Steve McQueen's next feature film, about the downward spiral of a sex addict, is titled "Shame." That's also the word he uses to decry the lack of black actors and directors in Hollywood.
McQueen, who is himself black, spoke as part of The Hollywood Reporter's directors roundtable, of which he was the only minority participant. When the lack of diversity on the panel came up in conversation, McQueen was ready with his criticisms of the film industry.
"I mean, it's opportunity, isn't it? That's what it's about -- opportunity," the British filmmaker said. "And access, because some people just give up. I'm always astonished by American filmmakers, particularly living in certain areas, when they never cast one black person, or have never put them in a lead in the movie. I'm astonished. It's shameful. How do you live in New York and not cast a black actor or a Latino actor? It's shameful. It's unbelievable."
He received no real response; "Young Adult" director Jason Reitman said, "Not stepping into that," while the filmmaker behind "Moneyball," Bennett Miller, simply replied, "I don't know."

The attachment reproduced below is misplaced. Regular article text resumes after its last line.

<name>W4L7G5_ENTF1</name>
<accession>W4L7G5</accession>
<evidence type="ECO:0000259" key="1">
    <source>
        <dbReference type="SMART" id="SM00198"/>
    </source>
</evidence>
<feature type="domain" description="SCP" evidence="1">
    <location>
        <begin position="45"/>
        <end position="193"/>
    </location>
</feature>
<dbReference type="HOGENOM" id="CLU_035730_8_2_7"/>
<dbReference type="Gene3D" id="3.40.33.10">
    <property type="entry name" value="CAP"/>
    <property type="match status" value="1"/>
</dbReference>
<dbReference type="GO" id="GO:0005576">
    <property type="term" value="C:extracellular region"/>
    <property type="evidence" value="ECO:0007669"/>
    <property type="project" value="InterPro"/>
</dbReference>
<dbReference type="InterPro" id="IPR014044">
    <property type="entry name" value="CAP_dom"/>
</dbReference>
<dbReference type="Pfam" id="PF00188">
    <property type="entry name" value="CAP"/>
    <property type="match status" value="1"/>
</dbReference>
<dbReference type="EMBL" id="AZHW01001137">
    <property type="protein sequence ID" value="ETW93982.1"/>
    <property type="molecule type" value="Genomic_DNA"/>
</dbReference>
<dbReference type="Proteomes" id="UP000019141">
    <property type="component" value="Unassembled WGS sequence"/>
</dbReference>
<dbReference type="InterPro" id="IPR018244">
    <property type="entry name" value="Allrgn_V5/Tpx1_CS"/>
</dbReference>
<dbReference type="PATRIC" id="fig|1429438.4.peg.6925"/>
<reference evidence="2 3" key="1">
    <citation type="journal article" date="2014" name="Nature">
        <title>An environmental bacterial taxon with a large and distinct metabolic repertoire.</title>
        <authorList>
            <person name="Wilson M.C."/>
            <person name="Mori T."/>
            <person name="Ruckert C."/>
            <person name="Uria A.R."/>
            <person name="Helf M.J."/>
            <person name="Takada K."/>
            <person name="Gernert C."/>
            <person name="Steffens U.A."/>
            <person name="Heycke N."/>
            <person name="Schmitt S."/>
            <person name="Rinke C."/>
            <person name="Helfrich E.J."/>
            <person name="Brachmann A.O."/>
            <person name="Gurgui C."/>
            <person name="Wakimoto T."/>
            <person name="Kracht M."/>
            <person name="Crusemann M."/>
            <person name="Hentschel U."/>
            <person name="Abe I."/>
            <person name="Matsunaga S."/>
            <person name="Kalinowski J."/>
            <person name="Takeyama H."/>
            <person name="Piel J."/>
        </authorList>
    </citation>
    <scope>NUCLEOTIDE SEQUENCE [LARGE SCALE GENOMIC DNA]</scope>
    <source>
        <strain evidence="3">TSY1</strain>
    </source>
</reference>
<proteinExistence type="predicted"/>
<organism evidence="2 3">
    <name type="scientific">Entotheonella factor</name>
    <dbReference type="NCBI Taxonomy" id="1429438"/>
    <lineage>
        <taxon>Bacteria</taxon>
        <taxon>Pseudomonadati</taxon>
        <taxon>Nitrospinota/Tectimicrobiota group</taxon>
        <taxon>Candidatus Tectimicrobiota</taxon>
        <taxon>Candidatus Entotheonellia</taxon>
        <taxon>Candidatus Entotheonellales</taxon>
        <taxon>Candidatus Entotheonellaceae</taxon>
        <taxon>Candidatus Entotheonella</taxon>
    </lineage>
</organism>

There are a number of highly successful black directors, including Spike Lee, Tyler Perry, Forrest Whitaker and occasionally, Denzel Washington. Still, none of the top ten grossing films of the year were directed by black filmmakers -- "Rio," the animated film, was directed by Brazilian Carlos Saldanha, the only minority on the list -- and this awards season is bereft of black directors beyond McQueen. As for actors, it looks as if Viola Davis and Octavia Spencer from "The Help" look like they'll be true awards contenders.
For more, click over to The Hollywood Reporter.
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